Eric Bostrom finished seventh in today’s AMA Pro American SuperBike race at Virginia International Raceway. Up front, Rockstar Makita Suzuki rider Tommy Hayden made a last-lap draft pass to beat Bostrom’s older brother, Ben, riding a Pat Clark Motorsports Yamaha YZF-R1, to the finish line by .005 seconds. Team Graves Yamaha’s Josh Hayes, who led most of the 23-lap event, was a close third.
Bostrom, who won the Superbike race at VIR in 2002, used the waning seconds of final qualifying on Saturday morning to post the fourth-quickest time of the session–good enough for the final spot on the front row alongside Hayes, Hayden and his pole-sitter brother, Ben. This was a significant improvement from Friday, when, during morning practice and afternoon qualifying, Bostrom hovered just inside the top 10 as he struggled to refamiliarize himself with the rolling, 18-turn, 2.25-mile racetrack.
With 4:32 remaining in the Q2, run Saturday morning in cool, overcast conditions, Bostrom pitted. “What do we have to do to get on the front row?” he confidently asked crew chief Richard Stanboli. At the time, Bostrom was sixth-quickest, having posted a best lap of 1:25.589. He re-entered the track with just 3 minutes to go–time enough for just two fast laps. After a 1:31.414 out lap, he dropped to a 1:25.315. His final lap was a 1:25.647. This is the best qualifying position to date for Team Cycle World Attack Performance Yoshimura Suzuki.
Bostrom accomplished this feat on a soft-compound (6704) Dunlop ATQ08 rear tire. For the race, he used the harder, medium-compound (6680) option. Of the top three finishers, only Hayden chose the soft rear. “[The asymmetrical ATQ08] was developed for tracks with lots of high temperatures and time spent on the right side of the tire,” said Dunlop’s Sebastian Mincone. This same tire was introduced at VIR last year and used for the first time this season at Road Atlanta. Bostrom also stuck with the medium-compound front tire.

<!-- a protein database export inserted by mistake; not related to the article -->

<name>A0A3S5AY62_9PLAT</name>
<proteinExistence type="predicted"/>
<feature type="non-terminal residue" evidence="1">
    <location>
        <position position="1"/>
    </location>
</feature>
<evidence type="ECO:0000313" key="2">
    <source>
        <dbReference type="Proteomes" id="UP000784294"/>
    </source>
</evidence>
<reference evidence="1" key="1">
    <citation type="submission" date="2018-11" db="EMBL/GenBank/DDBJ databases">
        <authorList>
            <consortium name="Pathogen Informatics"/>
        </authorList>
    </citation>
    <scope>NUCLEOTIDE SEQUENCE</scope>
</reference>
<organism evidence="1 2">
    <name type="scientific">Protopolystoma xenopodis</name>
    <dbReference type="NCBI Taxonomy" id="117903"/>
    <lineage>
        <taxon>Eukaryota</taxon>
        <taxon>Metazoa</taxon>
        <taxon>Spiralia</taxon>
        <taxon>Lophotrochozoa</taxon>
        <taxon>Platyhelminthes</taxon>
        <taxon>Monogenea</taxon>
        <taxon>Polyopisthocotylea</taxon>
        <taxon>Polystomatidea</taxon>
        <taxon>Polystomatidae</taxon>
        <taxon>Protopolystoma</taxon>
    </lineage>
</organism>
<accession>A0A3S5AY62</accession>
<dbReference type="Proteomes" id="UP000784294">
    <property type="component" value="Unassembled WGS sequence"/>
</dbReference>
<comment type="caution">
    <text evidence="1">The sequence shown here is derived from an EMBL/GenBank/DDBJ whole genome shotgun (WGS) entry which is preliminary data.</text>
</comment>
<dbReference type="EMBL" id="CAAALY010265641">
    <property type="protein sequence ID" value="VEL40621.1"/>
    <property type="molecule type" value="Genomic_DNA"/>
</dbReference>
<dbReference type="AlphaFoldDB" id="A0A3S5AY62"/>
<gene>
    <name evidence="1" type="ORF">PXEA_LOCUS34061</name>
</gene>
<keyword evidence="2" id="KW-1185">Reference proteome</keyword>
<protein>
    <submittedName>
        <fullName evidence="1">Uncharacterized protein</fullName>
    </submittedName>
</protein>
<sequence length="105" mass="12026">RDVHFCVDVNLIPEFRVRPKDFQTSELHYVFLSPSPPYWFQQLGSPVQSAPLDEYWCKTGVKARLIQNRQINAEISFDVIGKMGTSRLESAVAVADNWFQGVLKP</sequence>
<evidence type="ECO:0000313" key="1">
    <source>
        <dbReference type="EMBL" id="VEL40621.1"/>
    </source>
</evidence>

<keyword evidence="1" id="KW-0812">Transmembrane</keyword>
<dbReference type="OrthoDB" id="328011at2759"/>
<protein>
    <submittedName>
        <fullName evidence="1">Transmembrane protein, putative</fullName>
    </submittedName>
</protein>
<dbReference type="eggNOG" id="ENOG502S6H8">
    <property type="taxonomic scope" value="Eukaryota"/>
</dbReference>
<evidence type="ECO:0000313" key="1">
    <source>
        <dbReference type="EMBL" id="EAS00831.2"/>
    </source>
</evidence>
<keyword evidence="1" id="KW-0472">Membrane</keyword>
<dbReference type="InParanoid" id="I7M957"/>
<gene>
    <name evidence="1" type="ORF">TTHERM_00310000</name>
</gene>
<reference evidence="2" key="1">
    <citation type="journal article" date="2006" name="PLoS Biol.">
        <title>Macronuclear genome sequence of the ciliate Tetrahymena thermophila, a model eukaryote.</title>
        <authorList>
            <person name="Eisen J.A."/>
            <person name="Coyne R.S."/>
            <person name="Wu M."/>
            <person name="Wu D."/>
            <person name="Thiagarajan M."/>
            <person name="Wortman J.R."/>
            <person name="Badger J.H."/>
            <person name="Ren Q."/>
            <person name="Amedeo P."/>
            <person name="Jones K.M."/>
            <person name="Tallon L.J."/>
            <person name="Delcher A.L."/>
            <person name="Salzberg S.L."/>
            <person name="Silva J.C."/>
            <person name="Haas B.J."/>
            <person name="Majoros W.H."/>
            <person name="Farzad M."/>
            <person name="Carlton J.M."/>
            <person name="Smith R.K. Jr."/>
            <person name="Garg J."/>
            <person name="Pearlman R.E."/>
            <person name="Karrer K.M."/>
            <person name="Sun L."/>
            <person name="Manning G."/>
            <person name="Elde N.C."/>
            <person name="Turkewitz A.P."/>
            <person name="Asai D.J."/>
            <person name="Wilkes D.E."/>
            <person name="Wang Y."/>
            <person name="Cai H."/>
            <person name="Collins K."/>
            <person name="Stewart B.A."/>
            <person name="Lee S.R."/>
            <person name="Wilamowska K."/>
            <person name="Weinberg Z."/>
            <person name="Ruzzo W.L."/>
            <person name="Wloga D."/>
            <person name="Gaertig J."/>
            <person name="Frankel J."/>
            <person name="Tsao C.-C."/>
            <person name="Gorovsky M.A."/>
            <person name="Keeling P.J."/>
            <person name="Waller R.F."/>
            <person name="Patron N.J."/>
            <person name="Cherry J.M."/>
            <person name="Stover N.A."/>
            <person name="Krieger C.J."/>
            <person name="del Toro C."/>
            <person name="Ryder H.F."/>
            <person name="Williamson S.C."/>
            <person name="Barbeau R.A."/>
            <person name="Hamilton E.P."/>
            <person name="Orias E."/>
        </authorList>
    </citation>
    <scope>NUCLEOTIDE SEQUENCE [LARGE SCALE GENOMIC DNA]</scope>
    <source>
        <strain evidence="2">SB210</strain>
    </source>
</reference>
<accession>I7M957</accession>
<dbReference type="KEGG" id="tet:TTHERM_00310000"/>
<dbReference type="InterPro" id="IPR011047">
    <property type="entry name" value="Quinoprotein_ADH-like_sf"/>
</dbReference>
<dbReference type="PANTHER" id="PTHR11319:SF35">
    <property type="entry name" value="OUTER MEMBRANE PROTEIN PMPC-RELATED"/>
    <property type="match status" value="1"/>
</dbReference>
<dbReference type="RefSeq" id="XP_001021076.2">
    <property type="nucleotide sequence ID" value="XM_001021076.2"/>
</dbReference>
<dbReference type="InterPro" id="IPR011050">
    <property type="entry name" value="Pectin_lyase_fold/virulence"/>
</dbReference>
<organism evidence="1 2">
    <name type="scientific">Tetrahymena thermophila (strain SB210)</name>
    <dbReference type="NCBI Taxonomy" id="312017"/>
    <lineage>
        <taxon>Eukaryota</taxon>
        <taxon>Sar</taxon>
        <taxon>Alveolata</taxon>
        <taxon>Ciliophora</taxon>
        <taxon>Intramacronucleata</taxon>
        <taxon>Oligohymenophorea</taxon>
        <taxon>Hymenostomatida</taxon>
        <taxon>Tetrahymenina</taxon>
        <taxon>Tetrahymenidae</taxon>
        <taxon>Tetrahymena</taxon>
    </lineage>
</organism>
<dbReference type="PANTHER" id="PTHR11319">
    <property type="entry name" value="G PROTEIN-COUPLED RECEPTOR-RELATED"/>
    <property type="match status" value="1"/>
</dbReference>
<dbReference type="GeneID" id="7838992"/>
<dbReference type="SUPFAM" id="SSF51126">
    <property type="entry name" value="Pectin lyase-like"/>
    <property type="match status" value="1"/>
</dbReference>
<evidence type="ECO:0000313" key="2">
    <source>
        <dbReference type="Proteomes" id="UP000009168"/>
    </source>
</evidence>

Stanboli and mechanics Jim ”JJ” Matter, Dan Schwartz and Todd Fenton had worked flat out on Friday morning to fit our A bike with a new, larger-capacity “works” radiator on loan from Yoshimura Racing and the B bike with a custom wiring harness to run a second MoTec engine-management system. (Stanboli was awake well into the night on Thursday finishing the harness.) With the further addition of newly baffled lightweight aluminum gas tanks, engine spec and radiator type are now the only significant differences between our two GSX-Rs.
Chassis setup continues to evolve. At VIR, Ohlins tech Matt Hickson installed lighter-weight fork springs (from 9.75 to 9.5 Nm) and firmer compressions settings (CA8 to CA9) in the fork. During the two-week “break” between Laguna Seca and VIR, Stanboli and Ohlins’ Mike Fitzgerald had worked on a new fork combination–the “A” in “CA9″ stands for “Attack.” Initial shock settings were as follows: 120 Nm spring, C7R5 valving, 10mm preload. “The fork-spring change was positive all the way around,” said Bostrom midway through Q1.
One click each of compression and rebound in the fork followed, along with a 2mm increase in rear ride height. Back in the garage, Stanboli also continued to play with steering geometry, increasing dynamic trail for “more feel,” and upping shock “free” sag, the latter change to counter Bostrom’s complaint that the shock was “topping out” halfway down the front straightaway. As always, a perfect setup remains elusive.
Watching Saturday’s race unfold, which saw Bostrom get a slow start and slip as far back as ninth place, Stanboli said, “Eric needs more time to mix it up. We’re asking a lot of him just three races [into the project].” After the checkers, having removed his gloves and helmet, Bostrom exclaimed, “Tomorrow! Tomorrow! Those guys are running it in so hard on the front tire; I’m not used to that.”